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  • Sen. Mia McLeod

Sound Off: How can all lives matter if black lives don’t?

Imagine being a new mom. If you’ve had this experience, you know the pain of childbirth quickly dissipates when your beautiful bundle of joy arrives. One look and it’s obvious that you never even knew what love was until that moment.

Imagine loving, nurturing, teaching and protecting that amazing little boy as he grows and evolves into a young man. And an eager world awaits his promise.

Now, imagine that same scenario. But this time, you’re a black mom. And instead, a cruel world is already plotting his demise.

There’s no pain that compares to the realization that all the love in your heart can’t protect him from a vicious, violent hatred that pursues him relentlessly. A hatred he can see and feel, but never escape.

So you teach him to adapt. Work harder. Be smarter. Follow the rules. Turn the music down. Be mindful of the way he looks, speaks, dresses, behaves. Don’t give them a reason.

But then … Trayvon Martin, Eric Garner, Michael Brown, LaQuan McDonald, Tamir Rice, Walter Scott, Freddie Gray, Sandra Bland, Philando Castile, Botham Jean, Atatiana Jefferson, Breonna Taylor, Ahmaud Arbery and George Floyd didn’t give them a reason.

And still, they were murdered.

No justice. No accountability. And for communities of color, no peace.

As a black woman, I know first hand what racism looks and feels like because of a lifetime of experience. Unlike my sons, white America doesn’t consider me a physical threat. But at 6’3” and 250 pounds, my baby boy could easily become the target of a racist cop who couldn’t care less about who he is, how much he’s loved or that his athletic build is simply aligned with that of a tight-end.

And before George Floyd’s fateful encounter on May 25, the world didn’t seem to care either.

We’re quickly approaching the fifth anniversary of the Mother Emanuel shootings when Dylann Roof, intending to start a race war, took a loaded gun into that Wednesday evening Bible Study. He failed. But so did we, by not having the tough conversations and doing the difficult work to begin to assess how we got here. And more importantly, how we begin to acknowledge the pain and reform the policies and institutions that have systematically oppressed, disenfranchised and discriminated against black and brown people for centuries.

The vitriol that followed from those who didn’t want the Confederate Flag removed from the Statehouse grounds is still here. Still palpable. It’s five years later and I’m still called the N-word … still helping my people navigate the unprecedented challenges of COVID-19 because of decades of disparate treatment we receive when it comes to healthcare, income, opportunities and quality of life.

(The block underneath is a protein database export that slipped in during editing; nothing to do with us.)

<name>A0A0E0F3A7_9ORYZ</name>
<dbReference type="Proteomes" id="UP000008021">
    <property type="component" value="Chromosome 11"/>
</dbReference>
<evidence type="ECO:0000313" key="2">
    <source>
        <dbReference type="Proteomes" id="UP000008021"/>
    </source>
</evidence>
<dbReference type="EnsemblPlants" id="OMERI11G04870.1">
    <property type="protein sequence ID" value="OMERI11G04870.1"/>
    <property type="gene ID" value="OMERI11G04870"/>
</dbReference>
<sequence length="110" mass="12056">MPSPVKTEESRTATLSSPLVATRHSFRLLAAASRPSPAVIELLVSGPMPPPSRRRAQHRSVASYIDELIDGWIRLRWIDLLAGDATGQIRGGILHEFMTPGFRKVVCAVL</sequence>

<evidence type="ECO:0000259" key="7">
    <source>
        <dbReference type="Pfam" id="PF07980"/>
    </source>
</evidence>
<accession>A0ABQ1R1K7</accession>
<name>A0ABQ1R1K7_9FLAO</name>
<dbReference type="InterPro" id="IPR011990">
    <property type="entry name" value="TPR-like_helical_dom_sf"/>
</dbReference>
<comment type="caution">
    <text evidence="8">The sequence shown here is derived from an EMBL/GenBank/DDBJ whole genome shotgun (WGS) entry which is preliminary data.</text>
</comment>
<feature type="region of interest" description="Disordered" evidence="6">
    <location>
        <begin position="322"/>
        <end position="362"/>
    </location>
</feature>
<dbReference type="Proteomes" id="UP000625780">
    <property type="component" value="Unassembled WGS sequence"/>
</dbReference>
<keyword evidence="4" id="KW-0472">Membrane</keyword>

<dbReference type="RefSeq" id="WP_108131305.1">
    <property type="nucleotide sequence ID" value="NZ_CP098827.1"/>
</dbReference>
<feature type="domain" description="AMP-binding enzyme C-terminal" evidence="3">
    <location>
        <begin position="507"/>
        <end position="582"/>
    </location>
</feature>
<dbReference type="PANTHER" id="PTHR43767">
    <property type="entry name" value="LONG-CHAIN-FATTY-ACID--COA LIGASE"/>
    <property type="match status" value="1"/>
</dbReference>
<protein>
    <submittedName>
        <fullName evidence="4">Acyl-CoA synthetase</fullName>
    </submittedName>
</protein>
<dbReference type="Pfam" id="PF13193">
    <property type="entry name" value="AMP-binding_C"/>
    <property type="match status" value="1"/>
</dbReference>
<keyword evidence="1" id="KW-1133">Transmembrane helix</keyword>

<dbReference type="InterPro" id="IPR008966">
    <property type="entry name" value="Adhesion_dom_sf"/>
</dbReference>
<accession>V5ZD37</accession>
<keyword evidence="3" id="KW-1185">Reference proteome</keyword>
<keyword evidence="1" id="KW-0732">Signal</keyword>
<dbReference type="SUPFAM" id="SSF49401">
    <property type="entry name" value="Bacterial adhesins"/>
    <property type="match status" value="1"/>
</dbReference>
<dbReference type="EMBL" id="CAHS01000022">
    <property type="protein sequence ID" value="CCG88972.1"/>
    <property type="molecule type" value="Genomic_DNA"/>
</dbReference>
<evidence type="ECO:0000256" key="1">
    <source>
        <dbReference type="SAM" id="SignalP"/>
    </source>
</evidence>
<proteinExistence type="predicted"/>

Even during a global pandemic and time of national unrest, I still receive emails from people who are outraged about the inhumanity of killing a 100-year old alligator, but not the countless murders of unarmed black men.

I recently heard from a Midlands gentleman who doesn’t live in my district, but emailed me, not words of encouragement or empathy, but of outrage about my support of the Black Lives Matter movement.

There’s no concern about the fact that in this country, black lives have never mattered.

In fact, the universal response of my white brothers and sisters is usually, “Yeah … but ‘all’ lives matter.”

How can all lives matter if black lives don’t?

When I see Ahmaud Arbery being hunted like a wild animal while jogging in his own neighborhood … when I replay George Floyd’s face in his final moments … or hear him plead for his life, cry out for his mama … tell his killers he can’t breathe … I wonder if my white brothers and sisters will ever see what we see.

These are tough, but critical conversations if we ever want to effect meaningful change. Peaceful protests give voice to our pain and show unity and strength as we march for justice, accountability and transparency.

But after the protests, we need action to:

  • Pass a Hate Crimes bill

  • Repeal South Carolina’s Citizens’ Arrest Law

  • Demand racial justice and equality

  • Improve community policing

  • Update “Use of Force” policies

  • Reform our criminal justice system

  • Mandate diversity and implicit bias training

  • Assess police officers’ mental health

  • Restructure our government

Repeal the discriminatory, oppressive, unjust policies that have systematically kept “knees on our necks” for decades

Systematic, institutional change takes time. Black America can’t do it alone because “Freedom is never given by the oppressor; it must be demanded by the oppressed.”

I’m one of 170 S.C. lawmakers. Some of my white colleagues are more than cohorts. They’re friends. And yet, very few have reached out to talk, listen, acknowledge our pain or ask how they can support.

“Christian” Conservatives who inundate us with anti-abortion rhetoric about their state and national efforts to protect the unborn are always eerily silent when it comes to protecting the lives of the born.

We need our white brothers and sisters to not only take a stand. We need you to take action … now, because we can never go back to the way things were.

Say something. Do something. Change what you can where you can because it’s painfully obvious that “we can’t breathe” until all of our black lives matter.

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